Democrats have a shot at getting an early start on the blue wave on February 23rd, when a special election is being held for a number of legislative districts in each chamber. Most of the seats are solidly controlled by one party of the other, but the Baton Rouge-area 62nd, up for grabs after the exit of longtime Rep. Kenny Havard, is a swing district.
Due to the Jungle Primary, there are several candidates running as Democrats for the seat, which is both encouraging from an energy standpoint and potentially damaging from a sheer strategy point of view. One of the candidates, Jerel Giarrusso, has spent much of her career working for the State of Louisiana in communications and public information (though she also spent time in the private sector), so her knowledge of the district and government makes her a dependable choice to actually deliver for the district. Giarrusso spoke with Progressives Everywhere this week about her life, campaign, and where she stands on important issues.
Let’s start by talking about your district and your connection to it.
I’m originally from New Orleans and I’ve made in the Baton Rouge area home for 40 years. I’ve lived in this district for 34 years. I live in Zachary. It’s a largely rural district that encompasses most of two parishes, the largest municipality is Zachary and only half of it is in the district. The other communities in the district are very small villages.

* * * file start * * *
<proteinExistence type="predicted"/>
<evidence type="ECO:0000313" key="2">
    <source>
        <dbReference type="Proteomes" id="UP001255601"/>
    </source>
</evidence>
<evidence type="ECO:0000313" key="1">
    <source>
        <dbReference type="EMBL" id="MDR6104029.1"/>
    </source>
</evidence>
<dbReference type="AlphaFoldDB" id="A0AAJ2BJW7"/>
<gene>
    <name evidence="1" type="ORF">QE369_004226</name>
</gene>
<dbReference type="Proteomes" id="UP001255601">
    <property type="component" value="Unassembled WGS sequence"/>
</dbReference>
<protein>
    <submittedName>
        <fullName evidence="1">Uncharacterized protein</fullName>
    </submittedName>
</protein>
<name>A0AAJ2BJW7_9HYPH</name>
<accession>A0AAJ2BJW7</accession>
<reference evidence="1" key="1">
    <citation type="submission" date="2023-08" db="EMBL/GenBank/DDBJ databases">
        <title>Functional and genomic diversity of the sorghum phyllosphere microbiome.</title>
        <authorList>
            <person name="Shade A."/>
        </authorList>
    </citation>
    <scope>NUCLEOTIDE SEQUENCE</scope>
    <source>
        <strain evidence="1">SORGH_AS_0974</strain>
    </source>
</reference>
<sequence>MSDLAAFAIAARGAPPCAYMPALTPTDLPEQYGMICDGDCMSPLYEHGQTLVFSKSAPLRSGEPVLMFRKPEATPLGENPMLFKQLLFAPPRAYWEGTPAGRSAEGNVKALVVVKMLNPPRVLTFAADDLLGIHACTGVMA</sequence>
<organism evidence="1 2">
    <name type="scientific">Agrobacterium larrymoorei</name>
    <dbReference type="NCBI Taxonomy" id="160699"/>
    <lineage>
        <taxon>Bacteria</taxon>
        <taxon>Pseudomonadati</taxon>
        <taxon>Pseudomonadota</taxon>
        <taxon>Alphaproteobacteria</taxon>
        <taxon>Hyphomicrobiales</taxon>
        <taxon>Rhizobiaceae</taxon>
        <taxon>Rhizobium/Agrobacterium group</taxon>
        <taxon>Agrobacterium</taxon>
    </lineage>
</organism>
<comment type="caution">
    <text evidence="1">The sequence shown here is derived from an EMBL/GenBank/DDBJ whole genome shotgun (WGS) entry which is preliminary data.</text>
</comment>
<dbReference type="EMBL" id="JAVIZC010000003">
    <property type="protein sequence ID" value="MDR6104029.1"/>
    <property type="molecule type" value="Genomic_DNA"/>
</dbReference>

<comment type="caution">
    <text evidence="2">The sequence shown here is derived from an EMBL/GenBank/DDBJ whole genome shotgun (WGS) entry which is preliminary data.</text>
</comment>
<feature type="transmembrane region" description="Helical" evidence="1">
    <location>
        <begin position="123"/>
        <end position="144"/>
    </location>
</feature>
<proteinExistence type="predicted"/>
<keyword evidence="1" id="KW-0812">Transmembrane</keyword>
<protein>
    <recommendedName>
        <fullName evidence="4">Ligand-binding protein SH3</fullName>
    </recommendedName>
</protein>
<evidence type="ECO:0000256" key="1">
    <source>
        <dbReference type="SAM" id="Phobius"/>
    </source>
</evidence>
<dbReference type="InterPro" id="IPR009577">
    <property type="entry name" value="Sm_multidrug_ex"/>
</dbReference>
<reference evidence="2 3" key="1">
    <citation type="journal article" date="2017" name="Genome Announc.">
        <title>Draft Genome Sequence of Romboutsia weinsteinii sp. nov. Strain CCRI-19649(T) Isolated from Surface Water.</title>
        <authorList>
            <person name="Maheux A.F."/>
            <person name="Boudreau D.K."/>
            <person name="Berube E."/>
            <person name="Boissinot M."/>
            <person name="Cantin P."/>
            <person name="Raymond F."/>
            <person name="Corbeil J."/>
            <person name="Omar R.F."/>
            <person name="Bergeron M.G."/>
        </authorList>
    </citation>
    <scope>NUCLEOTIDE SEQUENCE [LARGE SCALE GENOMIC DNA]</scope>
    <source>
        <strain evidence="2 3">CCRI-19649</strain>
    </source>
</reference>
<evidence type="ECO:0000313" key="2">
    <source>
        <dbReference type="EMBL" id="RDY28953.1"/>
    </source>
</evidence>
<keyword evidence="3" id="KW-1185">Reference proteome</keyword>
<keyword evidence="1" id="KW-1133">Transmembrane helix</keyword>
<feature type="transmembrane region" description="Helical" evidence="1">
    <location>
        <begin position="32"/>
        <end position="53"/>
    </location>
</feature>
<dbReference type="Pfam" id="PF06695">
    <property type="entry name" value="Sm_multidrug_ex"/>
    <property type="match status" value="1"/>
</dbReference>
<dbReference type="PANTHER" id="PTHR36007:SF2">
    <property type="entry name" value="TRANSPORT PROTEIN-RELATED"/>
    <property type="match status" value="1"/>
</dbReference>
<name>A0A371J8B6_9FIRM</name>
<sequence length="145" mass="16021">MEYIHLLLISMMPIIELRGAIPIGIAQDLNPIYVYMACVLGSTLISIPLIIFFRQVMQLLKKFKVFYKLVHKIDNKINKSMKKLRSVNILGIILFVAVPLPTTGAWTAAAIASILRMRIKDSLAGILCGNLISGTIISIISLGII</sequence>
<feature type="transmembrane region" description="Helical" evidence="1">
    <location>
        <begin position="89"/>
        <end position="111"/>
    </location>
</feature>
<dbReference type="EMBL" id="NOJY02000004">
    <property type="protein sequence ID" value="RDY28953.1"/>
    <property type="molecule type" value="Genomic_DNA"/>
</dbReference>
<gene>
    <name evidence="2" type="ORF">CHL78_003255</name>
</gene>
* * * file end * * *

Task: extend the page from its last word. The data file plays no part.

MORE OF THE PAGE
You couldn’t be political while you worked for the government, so why jump in now, after retirement?
I was kept from having any sort of political activity during those 27 years in the government, but I come from a political family in New Orleans. A number of my family members, uncles and my father, were public servants in one form or another. My father ran for political office one time and did not win, but his two brothers retired as chiefs of police in the city of New Orleans. And after retirement they both started elected office. One became a city councilman and became the mayor pro tem for 18 years. The other one became a juvenile judge. My father was a civic leader. It’s just a family tradition to serve the public in one way or another.
I worked with legislators on and off during my entire career and while state employees are not allowed to lobby, they’re often required to give information and testify on committees and sit through endless hearings and provide information to governor appointees for budget committees and other committees in the legislature. So I know how the game is played. I know how it works and while it may not be pretty, I think I’m experienced enough and tough enough to have to play the game for the betterment of my district and citizens of the state.
So having worked in state government for so long, which issues are you planned to focus on? Which matter for your district?
The largest industry in east Louisiana is state institutions. There are several institutions. There’s a large mental health hospital that’s been there for well over 100 years. There’s a large prison and there are three or four other smaller institutions, and they really do constitute the largest industry in the states. During the Jindal years, he cut the budget to the bone. A lot of people were laid off, lost their jobs, several other operations within those institutions with privatized.